by Bojidar Kolov

My European Solidarity Corps project at the Roma National Council in Zagreb was indeed one of the most enriching and valuable experiences I ever had. The time I spent at RNC helped me widen my perspectives and deepen my knowledge about human and minority rights, the history of struggles for equality and the everyday challenges stemming from intolerance and discrimination.

I was part of the EUROMIJA project[1], which focused on raising awareness in society and supporting the empowerment of the Roma community. Besides the tens of articles I wrote on pressing issues for the Roma community and the interviews I conducted with high officials and civil society leaders, I also took part in preparing various human rights workshops in schools and other institutions in Croatia. Additionally, my co-volunteers and I organised different street actions aiming to raise awareness about inequality, discrimination and the current situation of Roma people.

I had the opportunity to participate in a number of international conferences, various media forums, as well as different trainings on behalf of the Roma National Council. These events enlarged my professional network and helped me understand better the multidimensional character of the fight for equality and inclusion.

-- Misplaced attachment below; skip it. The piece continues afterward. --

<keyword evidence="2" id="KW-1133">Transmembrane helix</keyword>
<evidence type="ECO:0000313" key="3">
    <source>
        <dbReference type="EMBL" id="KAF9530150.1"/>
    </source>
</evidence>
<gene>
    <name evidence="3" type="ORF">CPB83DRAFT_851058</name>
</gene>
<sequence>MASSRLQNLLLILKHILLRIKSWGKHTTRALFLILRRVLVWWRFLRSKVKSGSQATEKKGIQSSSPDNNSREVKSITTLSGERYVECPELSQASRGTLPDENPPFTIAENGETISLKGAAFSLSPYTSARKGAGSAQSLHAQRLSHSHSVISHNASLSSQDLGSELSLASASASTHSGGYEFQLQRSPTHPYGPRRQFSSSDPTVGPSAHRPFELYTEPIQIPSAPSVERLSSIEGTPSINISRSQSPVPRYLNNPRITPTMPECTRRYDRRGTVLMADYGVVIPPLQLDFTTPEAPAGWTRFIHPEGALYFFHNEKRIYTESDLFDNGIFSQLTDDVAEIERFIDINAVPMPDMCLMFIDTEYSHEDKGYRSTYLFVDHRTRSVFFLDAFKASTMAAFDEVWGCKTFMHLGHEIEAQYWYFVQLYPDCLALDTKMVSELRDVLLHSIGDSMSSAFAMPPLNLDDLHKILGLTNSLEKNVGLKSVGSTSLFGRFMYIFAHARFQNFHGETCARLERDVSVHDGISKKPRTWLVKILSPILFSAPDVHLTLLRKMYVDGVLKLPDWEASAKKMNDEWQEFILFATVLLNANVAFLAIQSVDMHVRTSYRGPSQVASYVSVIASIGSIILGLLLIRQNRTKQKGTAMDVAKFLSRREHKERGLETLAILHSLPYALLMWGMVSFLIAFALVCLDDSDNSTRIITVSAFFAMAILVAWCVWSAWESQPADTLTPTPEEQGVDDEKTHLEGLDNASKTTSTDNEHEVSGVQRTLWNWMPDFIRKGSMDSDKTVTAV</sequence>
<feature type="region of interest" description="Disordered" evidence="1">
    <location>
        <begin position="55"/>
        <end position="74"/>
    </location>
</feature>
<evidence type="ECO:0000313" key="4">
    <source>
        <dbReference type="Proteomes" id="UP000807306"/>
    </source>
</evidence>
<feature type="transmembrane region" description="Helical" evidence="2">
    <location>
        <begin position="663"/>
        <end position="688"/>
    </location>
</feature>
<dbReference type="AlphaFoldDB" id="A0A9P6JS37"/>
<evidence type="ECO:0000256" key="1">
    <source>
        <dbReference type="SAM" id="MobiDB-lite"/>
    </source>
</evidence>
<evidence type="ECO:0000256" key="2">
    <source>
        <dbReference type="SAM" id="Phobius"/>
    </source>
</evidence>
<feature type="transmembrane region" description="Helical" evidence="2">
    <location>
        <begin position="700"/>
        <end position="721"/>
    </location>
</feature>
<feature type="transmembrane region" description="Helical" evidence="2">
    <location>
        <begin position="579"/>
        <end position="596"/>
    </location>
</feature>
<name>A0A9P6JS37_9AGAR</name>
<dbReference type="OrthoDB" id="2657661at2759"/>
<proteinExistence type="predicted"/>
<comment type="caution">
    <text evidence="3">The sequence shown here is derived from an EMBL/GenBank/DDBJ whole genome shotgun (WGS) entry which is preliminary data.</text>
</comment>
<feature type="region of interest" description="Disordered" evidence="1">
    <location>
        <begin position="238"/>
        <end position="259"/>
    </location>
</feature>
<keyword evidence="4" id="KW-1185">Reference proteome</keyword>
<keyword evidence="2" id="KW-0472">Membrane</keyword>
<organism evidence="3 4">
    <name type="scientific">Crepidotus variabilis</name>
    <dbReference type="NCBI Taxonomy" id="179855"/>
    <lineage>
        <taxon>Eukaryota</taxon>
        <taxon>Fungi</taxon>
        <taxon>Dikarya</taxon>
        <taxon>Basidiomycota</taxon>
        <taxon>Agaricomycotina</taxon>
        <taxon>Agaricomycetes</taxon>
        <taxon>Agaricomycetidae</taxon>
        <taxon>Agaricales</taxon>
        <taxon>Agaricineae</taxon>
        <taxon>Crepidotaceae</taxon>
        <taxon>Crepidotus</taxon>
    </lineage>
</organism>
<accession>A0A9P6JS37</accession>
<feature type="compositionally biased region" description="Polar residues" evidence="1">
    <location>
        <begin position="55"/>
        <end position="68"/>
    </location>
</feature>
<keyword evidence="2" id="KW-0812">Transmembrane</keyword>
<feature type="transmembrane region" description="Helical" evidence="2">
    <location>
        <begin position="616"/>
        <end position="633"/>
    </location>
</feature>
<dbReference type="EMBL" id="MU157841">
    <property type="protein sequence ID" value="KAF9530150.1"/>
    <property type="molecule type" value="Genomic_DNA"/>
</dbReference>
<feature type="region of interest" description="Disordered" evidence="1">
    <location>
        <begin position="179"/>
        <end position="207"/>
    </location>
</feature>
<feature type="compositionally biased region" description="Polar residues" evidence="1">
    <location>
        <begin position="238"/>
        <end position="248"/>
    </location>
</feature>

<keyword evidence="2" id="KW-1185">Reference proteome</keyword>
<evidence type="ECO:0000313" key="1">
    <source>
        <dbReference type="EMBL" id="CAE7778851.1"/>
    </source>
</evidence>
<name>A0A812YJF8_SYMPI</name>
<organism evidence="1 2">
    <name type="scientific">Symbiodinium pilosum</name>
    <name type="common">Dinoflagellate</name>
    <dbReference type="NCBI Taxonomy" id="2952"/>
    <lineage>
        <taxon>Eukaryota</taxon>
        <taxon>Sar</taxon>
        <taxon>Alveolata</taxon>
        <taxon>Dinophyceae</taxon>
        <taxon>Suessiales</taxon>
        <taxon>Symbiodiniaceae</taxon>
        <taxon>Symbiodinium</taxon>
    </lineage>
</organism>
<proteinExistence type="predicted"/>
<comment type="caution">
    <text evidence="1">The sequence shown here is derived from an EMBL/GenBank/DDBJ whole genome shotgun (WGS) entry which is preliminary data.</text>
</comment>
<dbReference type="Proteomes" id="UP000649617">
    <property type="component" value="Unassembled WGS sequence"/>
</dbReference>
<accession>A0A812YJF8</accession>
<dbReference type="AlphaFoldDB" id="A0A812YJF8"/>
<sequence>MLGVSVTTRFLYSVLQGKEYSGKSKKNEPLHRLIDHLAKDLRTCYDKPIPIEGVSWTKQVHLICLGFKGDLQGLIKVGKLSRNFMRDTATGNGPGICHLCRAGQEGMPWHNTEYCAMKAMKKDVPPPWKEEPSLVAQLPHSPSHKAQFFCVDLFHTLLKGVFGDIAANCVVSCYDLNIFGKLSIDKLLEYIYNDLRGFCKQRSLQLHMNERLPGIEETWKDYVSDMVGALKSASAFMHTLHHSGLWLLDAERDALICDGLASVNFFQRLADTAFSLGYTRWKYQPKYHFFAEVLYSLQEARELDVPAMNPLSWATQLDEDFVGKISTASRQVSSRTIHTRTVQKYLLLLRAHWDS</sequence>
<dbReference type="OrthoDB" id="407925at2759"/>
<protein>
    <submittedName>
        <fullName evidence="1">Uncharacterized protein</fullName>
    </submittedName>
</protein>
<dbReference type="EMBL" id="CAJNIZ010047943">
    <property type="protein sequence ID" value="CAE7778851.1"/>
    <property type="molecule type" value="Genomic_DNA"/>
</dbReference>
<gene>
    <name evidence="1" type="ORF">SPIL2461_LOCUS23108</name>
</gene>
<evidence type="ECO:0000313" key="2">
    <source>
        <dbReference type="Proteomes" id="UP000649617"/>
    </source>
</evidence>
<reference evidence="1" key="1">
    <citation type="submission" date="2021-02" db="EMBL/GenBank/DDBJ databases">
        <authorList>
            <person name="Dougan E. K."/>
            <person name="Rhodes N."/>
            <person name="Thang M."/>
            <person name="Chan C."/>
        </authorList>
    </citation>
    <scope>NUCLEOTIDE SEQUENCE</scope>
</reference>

Additionally, the Roma National Council facilitated my Croatian language learning, and with the help of experienced teachers, I did learn quite a lot. The language, however, was not the only thing I learned about Croatia and the region. RNC staff provided with a fantastic every day “course” in Croatian culture, history, geography, and cuisine. What is more, the international team at the Roma National Council makes the whole volunteering experience a highly diverse and unique experience, which practically brings the world into one office.

However, the EUROMIJA project was not about us, the volunteers (although we got quite a lot from it!). It was about solidarity, about contributing to the betterment of society. The little we could do by raising the difficult topics of normalised injustice, severe economic inequality, institutional racism and violence, as well as the history of genocide, is, in fact, not that little at all. To change to the world, we first have to start imaging that it could be different. And the first step in doing so is to speak about what makes it desperately in need of change today. 

Bojidar Kolov

European Solidarity Corps 2019-2020


[1] ESC Code: 2019-2-HR01-ESC11-061113